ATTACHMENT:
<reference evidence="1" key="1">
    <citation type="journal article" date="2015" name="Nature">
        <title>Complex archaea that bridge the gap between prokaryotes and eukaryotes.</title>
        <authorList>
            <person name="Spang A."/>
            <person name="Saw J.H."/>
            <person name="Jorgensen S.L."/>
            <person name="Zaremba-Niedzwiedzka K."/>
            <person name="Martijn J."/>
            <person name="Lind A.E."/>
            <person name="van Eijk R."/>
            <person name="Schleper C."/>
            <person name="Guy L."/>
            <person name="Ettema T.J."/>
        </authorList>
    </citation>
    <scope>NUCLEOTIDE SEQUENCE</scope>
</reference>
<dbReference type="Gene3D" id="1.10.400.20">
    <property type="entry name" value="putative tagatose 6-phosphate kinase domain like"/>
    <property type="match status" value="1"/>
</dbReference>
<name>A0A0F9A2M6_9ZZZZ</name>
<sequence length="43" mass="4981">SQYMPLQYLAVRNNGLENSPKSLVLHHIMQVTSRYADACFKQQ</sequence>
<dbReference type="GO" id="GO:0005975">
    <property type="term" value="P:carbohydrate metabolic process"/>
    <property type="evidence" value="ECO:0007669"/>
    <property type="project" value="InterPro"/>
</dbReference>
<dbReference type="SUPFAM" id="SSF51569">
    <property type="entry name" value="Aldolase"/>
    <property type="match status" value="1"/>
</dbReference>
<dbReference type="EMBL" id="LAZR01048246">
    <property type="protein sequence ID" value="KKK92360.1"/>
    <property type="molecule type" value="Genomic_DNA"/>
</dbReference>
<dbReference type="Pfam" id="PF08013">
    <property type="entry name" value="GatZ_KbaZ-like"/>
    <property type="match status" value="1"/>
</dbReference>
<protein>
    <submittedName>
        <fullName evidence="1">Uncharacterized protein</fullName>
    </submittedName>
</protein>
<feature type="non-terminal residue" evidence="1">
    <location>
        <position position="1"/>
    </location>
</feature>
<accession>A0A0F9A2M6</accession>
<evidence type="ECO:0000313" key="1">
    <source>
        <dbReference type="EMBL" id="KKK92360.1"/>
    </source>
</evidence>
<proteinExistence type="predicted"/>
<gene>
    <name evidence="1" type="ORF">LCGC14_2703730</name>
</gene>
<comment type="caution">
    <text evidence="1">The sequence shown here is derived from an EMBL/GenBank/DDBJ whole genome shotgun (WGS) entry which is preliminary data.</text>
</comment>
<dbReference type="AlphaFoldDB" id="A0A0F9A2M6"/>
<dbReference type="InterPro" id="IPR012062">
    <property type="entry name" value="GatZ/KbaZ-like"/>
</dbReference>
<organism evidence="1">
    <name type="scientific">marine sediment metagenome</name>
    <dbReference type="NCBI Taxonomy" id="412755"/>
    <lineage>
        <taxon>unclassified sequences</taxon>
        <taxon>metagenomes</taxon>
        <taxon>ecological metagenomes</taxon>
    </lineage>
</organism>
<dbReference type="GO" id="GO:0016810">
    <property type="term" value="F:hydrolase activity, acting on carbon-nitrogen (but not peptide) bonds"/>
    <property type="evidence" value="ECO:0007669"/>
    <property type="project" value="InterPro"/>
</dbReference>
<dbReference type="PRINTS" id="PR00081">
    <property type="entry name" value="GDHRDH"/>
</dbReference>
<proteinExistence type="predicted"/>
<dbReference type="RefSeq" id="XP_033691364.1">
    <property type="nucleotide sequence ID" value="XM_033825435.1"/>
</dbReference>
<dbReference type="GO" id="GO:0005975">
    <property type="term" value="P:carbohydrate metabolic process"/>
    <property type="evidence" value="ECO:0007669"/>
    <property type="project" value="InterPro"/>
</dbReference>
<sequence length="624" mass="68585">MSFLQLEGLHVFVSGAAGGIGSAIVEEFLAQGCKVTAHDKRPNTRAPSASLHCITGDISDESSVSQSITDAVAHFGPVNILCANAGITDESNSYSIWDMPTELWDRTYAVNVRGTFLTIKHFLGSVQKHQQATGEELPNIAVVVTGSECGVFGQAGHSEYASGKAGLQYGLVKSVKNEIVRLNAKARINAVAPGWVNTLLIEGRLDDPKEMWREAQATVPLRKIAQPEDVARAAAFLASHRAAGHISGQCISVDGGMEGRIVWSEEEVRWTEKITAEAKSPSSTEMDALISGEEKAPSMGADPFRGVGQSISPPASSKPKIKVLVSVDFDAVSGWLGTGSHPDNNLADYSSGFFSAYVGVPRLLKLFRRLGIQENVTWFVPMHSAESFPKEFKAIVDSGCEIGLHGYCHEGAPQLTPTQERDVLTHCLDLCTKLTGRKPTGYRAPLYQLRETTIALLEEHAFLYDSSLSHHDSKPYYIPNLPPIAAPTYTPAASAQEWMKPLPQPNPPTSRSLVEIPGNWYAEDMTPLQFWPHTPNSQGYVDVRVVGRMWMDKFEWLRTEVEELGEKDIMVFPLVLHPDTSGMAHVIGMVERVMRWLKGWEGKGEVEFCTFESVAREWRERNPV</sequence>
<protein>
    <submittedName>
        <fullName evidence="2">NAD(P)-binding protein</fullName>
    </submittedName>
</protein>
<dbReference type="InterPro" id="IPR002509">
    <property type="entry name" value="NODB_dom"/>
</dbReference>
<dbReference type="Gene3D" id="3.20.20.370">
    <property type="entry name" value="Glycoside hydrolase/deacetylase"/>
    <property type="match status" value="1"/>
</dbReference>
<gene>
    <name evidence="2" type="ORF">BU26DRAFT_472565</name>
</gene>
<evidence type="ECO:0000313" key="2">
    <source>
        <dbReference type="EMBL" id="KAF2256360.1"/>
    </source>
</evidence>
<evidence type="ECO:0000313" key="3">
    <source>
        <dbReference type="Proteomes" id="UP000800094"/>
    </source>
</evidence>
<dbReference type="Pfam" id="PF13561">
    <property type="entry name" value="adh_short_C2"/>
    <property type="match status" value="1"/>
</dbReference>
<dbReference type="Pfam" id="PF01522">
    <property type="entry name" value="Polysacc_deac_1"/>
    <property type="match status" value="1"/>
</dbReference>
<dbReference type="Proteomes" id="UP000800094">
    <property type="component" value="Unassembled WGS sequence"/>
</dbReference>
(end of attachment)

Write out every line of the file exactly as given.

<reference evidence="1" key="1">
    <citation type="journal article" date="2015" name="Nature">
        <title>Complex archaea that bridge the gap between prokaryotes and eukaryotes.</title>
        <authorList>
            <person name="Spang A."/>
            <person name="Saw J.H."/>
            <person name="Jorgensen S.L."/>
            <person name="Zaremba-Niedzwiedzka K."/>
            <person name="Martijn J."/>
            <person name="Lind A.E."/>
            <person name="van Eijk R."/>
            <person name="Schleper C."/>
            <person name="Guy L."/>
            <person name="Ettema T.J."/>
        </authorList>
    </citation>
    <scope>NUCLEOTIDE SEQUENCE</scope>
</reference>
<dbReference type="Gene3D" id="1.10.400.20">
    <property type="entry name" value="putative tagatose 6-phosphate kinase domain like"/>
    <property type="match status" value="1"/>
</dbReference>
<name>A0A0F9A2M6_9ZZZZ</name>
<sequence length="43" mass="4981">SQYMPLQYLAVRNNGLENSPKSLVLHHIMQVTSRYADACFKQQ</sequence>
<dbReference type="GO" id="GO:0005975">
    <property type="term" value="P:carbohydrate metabolic process"/>
    <property type="evidence" value="ECO:0007669"/>
    <property type="project" value="InterPro"/>
</dbReference>
<dbReference type="SUPFAM" id="SSF51569">
    <property type="entry name" value="Aldolase"/>
    <property type="match status" value="1"/>
</dbReference>
<dbReference type="EMBL" id="LAZR01048246">
    <property type="protein sequence ID" value="KKK92360.1"/>
    <property type="molecule type" value="Genomic_DNA"/>
</dbReference>
<dbReference type="Pfam" id="PF08013">
    <property type="entry name" value="GatZ_KbaZ-like"/>
    <property type="match status" value="1"/>
</dbReference>
<protein>
    <submittedName>
        <fullName evidence="1">Uncharacterized protein</fullName>
    </submittedName>
</protein>
<feature type="non-terminal residue" evidence="1">
    <location>
        <position position="1"/>
    </location>
</feature>
<accession>A0A0F9A2M6</accession>
<evidence type="ECO:0000313" key="1">
    <source>
        <dbReference type="EMBL" id="KKK92360.1"/>
    </source>
</evidence>
<proteinExistence type="predicted"/>
<gene>
    <name evidence="1" type="ORF">LCGC14_2703730</name>
</gene>
<comment type="caution">
    <text evidence="1">The sequence shown here is derived from an EMBL/GenBank/DDBJ whole genome shotgun (WGS) entry which is preliminary data.</text>
</comment>
<dbReference type="AlphaFoldDB" id="A0A0F9A2M6"/>
<dbReference type="InterPro" id="IPR012062">
    <property type="entry name" value="GatZ/KbaZ-like"/>
</dbReference>
<organism evidence="1">
    <name type="scientific">marine sediment metagenome</name>
    <dbReference type="NCBI Taxonomy" id="412755"/>
    <lineage>
        <taxon>unclassified sequences</taxon>
        <taxon>metagenomes</taxon>
        <taxon>ecological metagenomes</taxon>
    </lineage>
</organism>
<dbReference type="GO" id="GO:0016810">
    <property type="term" value="F:hydrolase activity, acting on carbon-nitrogen (but not peptide) bonds"/>
    <property type="evidence" value="ECO:0007669"/>
    <property type="project" value="InterPro"/>
</dbReference>
<dbReference type="PRINTS" id="PR00081">
    <property type="entry name" value="GDHRDH"/>
</dbReference>
<proteinExistence type="predicted"/>
<dbReference type="RefSeq" id="XP_033691364.1">
    <property type="nucleotide sequence ID" value="XM_033825435.1"/>
</dbReference>
<dbReference type="GO" id="GO:0005975">
    <property type="term" value="P:carbohydrate metabolic process"/>
    <property type="evidence" value="ECO:0007669"/>
    <property type="project" value="InterPro"/>
</dbReference>
<sequence length="624" mass="68585">MSFLQLEGLHVFVSGAAGGIGSAIVEEFLAQGCKVTAHDKRPNTRAPSASLHCITGDISDESSVSQSITDAVAHFGPVNILCANAGITDESNSYSIWDMPTELWDRTYAVNVRGTFLTIKHFLGSVQKHQQATGEELPNIAVVVTGSECGVFGQAGHSEYASGKAGLQYGLVKSVKNEIVRLNAKARINAVAPGWVNTLLIEGRLDDPKEMWREAQATVPLRKIAQPEDVARAAAFLASHRAAGHISGQCISVDGGMEGRIVWSEEEVRWTEKITAEAKSPSSTEMDALISGEEKAPSMGADPFRGVGQSISPPASSKPKIKVLVSVDFDAVSGWLGTGSHPDNNLADYSSGFFSAYVGVPRLLKLFRRLGIQENVTWFVPMHSAESFPKEFKAIVDSGCEIGLHGYCHEGAPQLTPTQERDVLTHCLDLCTKLTGRKPTGYRAPLYQLRETTIALLEEHAFLYDSSLSHHDSKPYYIPNLPPIAAPTYTPAASAQEWMKPLPQPNPPTSRSLVEIPGNWYAEDMTPLQFWPHTPNSQGYVDVRVVGRMWMDKFEWLRTEVEELGEKDIMVFPLVLHPDTSGMAHVIGMVERVMRWLKGWEGKGEVEFCTFESVAREWRERNPV</sequence>
<protein>
    <submittedName>
        <fullName evidence="2">NAD(P)-binding protein</fullName>
    </submittedName>
</protein>
<dbReference type="InterPro" id="IPR002509">
    <property type="entry name" value="NODB_dom"/>
</dbReference>
<dbReference type="Gene3D" id="3.20.20.370">
    <property type="entry name" value="Glycoside hydrolase/deacetylase"/>
    <property type="match status" value="1"/>
</dbReference>
<gene>
    <name evidence="2" type="ORF">BU26DRAFT_472565</name>
</gene>
<evidence type="ECO:0000313" key="2">
    <source>
        <dbReference type="EMBL" id="KAF2256360.1"/>
    </source>
</evidence>
<evidence type="ECO:0000313" key="3">
    <source>
        <dbReference type="Proteomes" id="UP000800094"/>
    </source>
</evidence>
<dbReference type="Pfam" id="PF13561">
    <property type="entry name" value="adh_short_C2"/>
    <property type="match status" value="1"/>
</dbReference>
<dbReference type="Pfam" id="PF01522">
    <property type="entry name" value="Polysacc_deac_1"/>
    <property type="match status" value="1"/>
</dbReference>
<dbReference type="Proteomes" id="UP000800094">
    <property type="component" value="Unassembled WGS sequence"/>
</dbReference>